China’s industrial output growth fell to the lowest level in 17 years, as the world’s second largest economy has been hindered by ongoing trade tensions with the U.S.
EXCHANGE RATE – GBP/USD (£/$)
T-1 Capacity Market auction for Winter 2019/20 clears at £0.77/kW
The T-1 capacity auction for delivery this winter has cleared at a record low price of £0.77/kW. Some 129 units have been awarded an agreement, totalling 3.6GW of capacity. Four years ago the auction paid a much higher price, £18/kW, for 46GW of capacity for this same winter.
By volume, reciprocating engines (gas recips) took the largest number of agreements (19 to existing engines, 26 to new build); CHP took the largest number of agreements (29 existing plants and one new build).
The auction results do not make great reading for demand-side response (DSR), with swathes of units from E.on, EDF, Enel X, Flexitricity, Grid Beyond, Kiwi Power, Scottish Power, Smartest Energy and UK Power Reserve dropping out as the price plummeted.
Some 29 DSR agreements for around 200MW were awarded to DSR providers, with Limejump taking just over half of them.
The clearing price was also a turnoff for storage, with just 6 projects, totalling 22MW, taking agreements.
The Capacity Market is currently suspended following a legal challenge by Tempus Energy that was upheld by the European Court of Justice.
The government hopes to reinstate the market this year or next.
SSE announced planned closure of Fiddler’s Ferry coal-fired power station by 31 March 2020
Energy supplier SSE has announced that it plans to close its last coal-fired power plant, Fiddler’s Ferry, by 31 March 2020.
The company has been mulling the decision for several years as Fiddler’s Ferry became increasingly reliant on ancillary services to make revenue. It said the power station’s ‘limited success’ in the capacity market and ongoing heavy losses made up its mind.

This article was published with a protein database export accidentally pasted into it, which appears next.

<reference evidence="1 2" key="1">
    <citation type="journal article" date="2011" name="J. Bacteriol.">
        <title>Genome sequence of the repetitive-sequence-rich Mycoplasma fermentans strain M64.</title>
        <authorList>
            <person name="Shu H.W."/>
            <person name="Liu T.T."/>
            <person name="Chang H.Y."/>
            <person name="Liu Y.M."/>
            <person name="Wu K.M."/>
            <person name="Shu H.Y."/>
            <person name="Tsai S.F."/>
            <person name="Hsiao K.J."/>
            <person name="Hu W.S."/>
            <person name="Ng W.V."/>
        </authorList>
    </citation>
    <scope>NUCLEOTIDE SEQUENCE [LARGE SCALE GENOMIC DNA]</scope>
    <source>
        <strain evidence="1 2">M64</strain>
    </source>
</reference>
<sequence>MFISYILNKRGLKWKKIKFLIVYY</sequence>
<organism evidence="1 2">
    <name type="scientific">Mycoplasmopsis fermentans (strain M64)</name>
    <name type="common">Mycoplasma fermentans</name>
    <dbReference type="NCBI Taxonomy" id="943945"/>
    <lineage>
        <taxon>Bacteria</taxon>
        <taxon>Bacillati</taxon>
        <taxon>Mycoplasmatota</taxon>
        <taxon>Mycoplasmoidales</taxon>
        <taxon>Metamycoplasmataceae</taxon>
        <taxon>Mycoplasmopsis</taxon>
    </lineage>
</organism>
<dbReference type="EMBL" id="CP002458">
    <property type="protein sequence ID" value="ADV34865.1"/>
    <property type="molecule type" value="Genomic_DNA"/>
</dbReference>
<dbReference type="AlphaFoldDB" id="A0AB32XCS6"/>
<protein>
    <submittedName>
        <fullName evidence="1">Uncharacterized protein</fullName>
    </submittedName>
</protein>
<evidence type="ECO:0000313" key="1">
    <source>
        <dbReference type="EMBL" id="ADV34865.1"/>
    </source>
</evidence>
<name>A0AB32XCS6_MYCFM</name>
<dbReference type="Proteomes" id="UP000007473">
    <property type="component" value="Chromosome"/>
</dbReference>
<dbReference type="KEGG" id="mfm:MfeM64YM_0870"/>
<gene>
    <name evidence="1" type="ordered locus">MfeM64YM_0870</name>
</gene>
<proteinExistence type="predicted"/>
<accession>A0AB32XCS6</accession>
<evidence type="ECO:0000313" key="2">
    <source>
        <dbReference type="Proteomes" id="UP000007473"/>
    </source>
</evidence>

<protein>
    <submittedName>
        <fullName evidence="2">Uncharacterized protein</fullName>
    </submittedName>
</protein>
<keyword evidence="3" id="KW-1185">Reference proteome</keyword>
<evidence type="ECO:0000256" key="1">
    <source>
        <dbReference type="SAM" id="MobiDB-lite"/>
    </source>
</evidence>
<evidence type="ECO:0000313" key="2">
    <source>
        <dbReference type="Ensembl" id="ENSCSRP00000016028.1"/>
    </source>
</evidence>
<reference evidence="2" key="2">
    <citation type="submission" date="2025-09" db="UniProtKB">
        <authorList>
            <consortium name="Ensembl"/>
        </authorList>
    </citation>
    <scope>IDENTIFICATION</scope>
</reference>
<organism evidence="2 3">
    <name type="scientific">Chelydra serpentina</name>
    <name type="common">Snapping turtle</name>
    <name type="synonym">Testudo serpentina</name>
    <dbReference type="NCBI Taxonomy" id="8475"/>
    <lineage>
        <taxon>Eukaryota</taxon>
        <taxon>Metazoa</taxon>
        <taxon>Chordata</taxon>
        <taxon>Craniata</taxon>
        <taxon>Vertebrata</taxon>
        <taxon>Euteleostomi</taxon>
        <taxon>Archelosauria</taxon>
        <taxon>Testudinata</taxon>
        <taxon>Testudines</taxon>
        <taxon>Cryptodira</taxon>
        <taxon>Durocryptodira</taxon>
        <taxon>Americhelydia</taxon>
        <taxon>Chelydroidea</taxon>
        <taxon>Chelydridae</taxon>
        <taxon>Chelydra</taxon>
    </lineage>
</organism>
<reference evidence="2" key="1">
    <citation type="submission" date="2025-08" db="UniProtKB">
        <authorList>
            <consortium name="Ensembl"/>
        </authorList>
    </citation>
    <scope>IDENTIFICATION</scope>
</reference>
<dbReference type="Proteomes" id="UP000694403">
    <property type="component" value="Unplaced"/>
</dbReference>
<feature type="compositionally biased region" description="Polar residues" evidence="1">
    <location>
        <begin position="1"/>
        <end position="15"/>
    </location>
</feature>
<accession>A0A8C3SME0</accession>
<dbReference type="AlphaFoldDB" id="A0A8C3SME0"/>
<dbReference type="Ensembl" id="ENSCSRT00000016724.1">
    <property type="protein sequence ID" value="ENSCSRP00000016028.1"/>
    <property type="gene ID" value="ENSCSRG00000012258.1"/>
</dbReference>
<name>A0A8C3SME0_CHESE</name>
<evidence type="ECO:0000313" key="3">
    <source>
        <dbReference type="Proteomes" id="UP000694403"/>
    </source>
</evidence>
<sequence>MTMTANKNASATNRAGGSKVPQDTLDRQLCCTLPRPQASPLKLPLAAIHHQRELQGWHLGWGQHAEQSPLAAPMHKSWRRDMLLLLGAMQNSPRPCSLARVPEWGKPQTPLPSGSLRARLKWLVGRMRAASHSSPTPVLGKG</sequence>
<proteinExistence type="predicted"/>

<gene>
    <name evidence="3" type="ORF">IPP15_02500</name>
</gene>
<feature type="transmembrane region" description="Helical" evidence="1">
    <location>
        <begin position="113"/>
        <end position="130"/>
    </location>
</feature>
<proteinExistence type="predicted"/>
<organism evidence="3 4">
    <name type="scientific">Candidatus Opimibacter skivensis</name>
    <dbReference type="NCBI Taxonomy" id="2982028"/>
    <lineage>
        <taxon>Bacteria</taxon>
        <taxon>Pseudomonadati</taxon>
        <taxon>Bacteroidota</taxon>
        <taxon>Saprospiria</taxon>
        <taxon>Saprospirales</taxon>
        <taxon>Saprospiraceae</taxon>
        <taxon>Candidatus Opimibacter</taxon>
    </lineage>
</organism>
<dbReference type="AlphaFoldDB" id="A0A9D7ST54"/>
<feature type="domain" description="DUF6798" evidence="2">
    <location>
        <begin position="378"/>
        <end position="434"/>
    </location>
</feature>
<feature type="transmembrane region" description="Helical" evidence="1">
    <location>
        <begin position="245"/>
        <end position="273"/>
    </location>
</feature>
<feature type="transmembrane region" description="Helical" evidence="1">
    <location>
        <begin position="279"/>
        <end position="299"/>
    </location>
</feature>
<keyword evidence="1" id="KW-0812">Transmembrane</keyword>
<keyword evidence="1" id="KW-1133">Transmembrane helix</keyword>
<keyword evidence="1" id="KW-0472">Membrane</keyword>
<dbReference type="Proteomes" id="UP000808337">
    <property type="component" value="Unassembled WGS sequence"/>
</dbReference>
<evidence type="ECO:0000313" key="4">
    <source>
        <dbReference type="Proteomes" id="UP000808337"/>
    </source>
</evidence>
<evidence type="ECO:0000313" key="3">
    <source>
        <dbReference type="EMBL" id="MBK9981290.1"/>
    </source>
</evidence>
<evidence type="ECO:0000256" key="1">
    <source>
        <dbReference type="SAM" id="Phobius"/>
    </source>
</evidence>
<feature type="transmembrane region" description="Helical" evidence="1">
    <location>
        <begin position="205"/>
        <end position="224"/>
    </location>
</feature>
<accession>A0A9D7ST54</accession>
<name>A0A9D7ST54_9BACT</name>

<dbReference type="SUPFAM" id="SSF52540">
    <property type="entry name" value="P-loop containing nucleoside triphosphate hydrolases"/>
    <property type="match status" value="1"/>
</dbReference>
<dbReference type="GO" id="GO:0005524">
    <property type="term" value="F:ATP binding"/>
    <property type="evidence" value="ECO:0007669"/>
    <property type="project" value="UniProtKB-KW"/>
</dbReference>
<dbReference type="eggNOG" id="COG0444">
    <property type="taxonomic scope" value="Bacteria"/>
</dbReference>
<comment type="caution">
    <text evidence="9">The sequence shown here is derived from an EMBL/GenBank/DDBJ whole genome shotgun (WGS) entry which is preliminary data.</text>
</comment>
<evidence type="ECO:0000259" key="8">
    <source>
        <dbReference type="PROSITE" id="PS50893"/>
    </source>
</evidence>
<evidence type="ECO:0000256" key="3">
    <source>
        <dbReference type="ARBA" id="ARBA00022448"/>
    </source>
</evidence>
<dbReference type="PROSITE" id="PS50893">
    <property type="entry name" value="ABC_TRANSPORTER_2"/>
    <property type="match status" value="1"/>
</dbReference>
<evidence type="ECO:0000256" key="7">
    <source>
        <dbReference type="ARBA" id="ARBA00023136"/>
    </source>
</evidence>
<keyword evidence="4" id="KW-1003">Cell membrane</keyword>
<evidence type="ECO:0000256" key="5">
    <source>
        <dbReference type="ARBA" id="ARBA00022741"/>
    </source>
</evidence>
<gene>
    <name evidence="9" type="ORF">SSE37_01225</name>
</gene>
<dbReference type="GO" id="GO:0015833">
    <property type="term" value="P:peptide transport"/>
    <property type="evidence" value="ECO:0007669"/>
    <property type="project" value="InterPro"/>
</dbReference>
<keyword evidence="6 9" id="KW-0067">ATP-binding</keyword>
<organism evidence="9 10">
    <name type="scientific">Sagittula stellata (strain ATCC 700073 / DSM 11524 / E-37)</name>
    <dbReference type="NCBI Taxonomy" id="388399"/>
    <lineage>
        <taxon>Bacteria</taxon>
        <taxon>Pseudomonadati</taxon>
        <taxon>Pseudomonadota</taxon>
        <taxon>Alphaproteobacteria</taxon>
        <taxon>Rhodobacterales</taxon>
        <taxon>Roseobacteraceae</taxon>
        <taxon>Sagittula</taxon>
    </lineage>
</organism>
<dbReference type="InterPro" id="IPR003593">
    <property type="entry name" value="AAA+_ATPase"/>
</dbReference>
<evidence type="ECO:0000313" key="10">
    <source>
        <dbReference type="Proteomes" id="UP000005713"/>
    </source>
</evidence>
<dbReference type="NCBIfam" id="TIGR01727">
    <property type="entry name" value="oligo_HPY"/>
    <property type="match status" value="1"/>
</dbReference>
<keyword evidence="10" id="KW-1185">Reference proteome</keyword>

Stephen Wheeler, managing director of Thermal Energy at SSE, said the station was “unable to compete with more efficient gas and renewable generation”.
Following EDF’s earlier decision to close its Cottam coal plant in September 2019, SSE’s decision will leave just five coal plants operational across the UK: Drax units 5&6 (1.3GW), Ratcliffe on Soar (2.0GW), West Burton A (2.0GW), Aberthaw B (1.6GW) and Kilroot (0.5GW)
Coal is often blamed as the biggest culprit in terms of historical carbon dioxide emissions in the UK, but it now accounts for less than 10% of UK power output. All coal generation is set to come off the UK system by 2025.
Disclaimer: These views and recommendations are offered for your consideration and Beond makes every effort to ensure that the data and information in this report is accurate. However, due to the volatile and unpredictable nature of the energy markets, Beond cannot guarantee the accuracy of both the information and the recommendations provided. Beond does not accept any responsibility for errors or misstatements, or for any direct, indirect, consequential or other loss arising from any use of this information and/or further communication in relation to this information.